Now that I can focus on projects that fit my idea of fun, my website is for fun. But the skills I learned as an anthropologist, observing and asking questions, still inform my work. On a good day I remember, what’s logical to me is logical to me. The trick is to see things from other’s points of view.
I opened my consulting practice in 2000, writing speeches for executives at Emerson, Pfizer, Thomsen Consumer Electrics (RCA) and Procter & Gamble. My specialty was strategic change. Those were the days of live meetings, when thousands of employees and customers gathered to learn what was to happen next.
Soon computers were everywhere. People got information in new ways. Companies sent news by video, trained employees with the meeting-in-a-box and held live town halls with people from every location.
As communication became less formal, listeners expected an authenticity that speeches couldn’t deliver. I still wrote about strategic change, but began crafting messages for leaders to deliver without a script, often in face-to-face settings.
My relationship with Procter & Gamble grew; I worked with C-level leaders in the Sales, Marketing and Product Supply organizations, and in nearly every business. I added “anthropologist” to my business card after I was asked to explore the role of corporate culture in the failure of a multimillion dollar initiative. I was soon creating ethnographic whitepapers and documentaries around the globe. (I earned a B.A. in Anthropology from Kirkland College – now Hamilton College, in Clinton; and a M.A from the University of Kentucky. I’ve conducted formal and informal field work in several countries, all centered around food acquisiiton, use and beliefs.)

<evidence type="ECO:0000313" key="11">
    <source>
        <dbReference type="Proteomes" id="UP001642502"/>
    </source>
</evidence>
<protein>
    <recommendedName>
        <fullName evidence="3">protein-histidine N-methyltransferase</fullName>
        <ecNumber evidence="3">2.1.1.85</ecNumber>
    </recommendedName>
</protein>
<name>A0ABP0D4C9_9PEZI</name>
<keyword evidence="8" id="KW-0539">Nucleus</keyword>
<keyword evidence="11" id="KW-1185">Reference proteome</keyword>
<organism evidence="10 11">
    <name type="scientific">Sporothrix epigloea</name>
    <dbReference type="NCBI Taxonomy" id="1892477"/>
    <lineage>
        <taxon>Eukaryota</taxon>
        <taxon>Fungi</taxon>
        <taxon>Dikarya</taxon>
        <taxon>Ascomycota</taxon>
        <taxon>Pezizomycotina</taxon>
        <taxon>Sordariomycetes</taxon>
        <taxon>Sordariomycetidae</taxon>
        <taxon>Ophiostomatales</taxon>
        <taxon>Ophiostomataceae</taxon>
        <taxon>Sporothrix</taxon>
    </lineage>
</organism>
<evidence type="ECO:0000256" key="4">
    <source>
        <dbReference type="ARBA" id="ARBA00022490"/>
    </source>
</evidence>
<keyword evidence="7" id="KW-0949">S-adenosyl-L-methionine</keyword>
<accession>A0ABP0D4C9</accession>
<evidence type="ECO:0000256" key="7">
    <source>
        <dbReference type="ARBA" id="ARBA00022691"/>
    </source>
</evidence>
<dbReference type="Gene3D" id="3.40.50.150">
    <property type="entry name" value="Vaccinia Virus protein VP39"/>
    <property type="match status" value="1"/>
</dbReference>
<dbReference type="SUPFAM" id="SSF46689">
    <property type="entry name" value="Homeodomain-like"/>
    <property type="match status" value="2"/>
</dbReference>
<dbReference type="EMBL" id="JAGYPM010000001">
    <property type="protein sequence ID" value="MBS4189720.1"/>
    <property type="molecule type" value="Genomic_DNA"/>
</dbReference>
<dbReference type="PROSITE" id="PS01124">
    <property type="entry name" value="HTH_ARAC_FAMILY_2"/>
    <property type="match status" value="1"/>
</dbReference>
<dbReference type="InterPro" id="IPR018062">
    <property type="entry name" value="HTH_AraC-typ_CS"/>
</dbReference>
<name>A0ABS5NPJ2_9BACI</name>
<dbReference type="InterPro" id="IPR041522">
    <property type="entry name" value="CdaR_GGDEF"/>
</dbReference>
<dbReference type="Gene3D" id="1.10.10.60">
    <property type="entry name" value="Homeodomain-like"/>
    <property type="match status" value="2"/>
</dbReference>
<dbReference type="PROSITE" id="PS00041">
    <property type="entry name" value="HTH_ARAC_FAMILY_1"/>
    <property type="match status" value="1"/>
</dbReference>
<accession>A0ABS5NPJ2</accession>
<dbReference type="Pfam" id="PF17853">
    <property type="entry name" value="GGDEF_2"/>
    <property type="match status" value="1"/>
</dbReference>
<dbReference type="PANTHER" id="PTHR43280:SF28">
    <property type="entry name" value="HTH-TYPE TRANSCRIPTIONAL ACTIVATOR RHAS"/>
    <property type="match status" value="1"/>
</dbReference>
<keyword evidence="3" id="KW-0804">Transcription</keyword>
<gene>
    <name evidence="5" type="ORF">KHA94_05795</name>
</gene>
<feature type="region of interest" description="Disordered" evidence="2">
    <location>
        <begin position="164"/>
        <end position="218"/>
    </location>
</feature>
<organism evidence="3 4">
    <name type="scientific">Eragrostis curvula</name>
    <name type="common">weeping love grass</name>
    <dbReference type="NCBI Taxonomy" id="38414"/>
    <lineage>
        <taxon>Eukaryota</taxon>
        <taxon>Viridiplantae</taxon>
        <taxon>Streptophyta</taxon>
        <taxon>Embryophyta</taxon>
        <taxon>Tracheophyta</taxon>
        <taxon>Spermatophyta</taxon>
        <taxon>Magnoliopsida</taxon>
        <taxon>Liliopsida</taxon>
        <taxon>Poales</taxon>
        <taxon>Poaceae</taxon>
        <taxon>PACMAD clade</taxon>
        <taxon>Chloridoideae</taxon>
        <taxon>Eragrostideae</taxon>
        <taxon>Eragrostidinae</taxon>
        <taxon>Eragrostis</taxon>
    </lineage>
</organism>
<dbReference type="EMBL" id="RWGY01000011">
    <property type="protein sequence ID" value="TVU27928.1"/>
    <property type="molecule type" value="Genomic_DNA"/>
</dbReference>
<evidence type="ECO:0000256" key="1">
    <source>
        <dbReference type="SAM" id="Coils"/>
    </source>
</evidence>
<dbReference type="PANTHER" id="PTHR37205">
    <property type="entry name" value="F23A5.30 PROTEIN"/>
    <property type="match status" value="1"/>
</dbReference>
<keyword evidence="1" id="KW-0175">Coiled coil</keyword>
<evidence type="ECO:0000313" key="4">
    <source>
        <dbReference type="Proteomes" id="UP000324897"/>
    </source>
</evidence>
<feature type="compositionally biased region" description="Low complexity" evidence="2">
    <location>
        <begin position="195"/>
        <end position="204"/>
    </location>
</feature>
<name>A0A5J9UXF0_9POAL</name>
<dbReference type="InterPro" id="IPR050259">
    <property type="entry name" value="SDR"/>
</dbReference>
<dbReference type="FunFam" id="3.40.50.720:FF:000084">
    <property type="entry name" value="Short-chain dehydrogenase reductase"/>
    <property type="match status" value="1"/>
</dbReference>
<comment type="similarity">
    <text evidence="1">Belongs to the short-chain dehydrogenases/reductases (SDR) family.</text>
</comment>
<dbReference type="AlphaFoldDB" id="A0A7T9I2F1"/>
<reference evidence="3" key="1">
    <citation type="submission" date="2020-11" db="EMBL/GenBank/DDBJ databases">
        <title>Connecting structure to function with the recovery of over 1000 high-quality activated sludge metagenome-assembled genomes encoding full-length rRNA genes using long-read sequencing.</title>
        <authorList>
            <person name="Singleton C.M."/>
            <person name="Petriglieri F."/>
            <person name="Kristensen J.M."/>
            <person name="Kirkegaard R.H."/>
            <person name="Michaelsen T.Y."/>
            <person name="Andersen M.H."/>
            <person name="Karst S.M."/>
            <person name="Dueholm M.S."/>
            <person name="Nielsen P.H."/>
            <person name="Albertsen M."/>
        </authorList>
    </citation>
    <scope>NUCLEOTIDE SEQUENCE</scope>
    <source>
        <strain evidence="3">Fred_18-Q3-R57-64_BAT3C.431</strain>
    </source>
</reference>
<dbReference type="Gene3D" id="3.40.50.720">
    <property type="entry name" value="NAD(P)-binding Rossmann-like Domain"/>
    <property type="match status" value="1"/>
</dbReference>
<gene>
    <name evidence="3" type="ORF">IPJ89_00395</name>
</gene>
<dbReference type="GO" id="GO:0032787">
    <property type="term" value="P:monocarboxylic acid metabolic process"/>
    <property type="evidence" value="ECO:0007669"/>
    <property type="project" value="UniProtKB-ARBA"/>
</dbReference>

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Over the years, almost all of my clients had a pretty good idea what they wanted to say. They knew they needed to say it in a clear, compelling way to impact what happened next. That’s why they called me.
Since retiring I’ve trained dozens of non-profit leaders on how to give compelling, three-minute pitches about what they do and why it matters. I published a weekly political action guide, Making citizenship a habit during the early years of the trump administration and more recently teamed up with two fellow Doner alums to create free ads for down-ballot candidates.
I also write just for fun.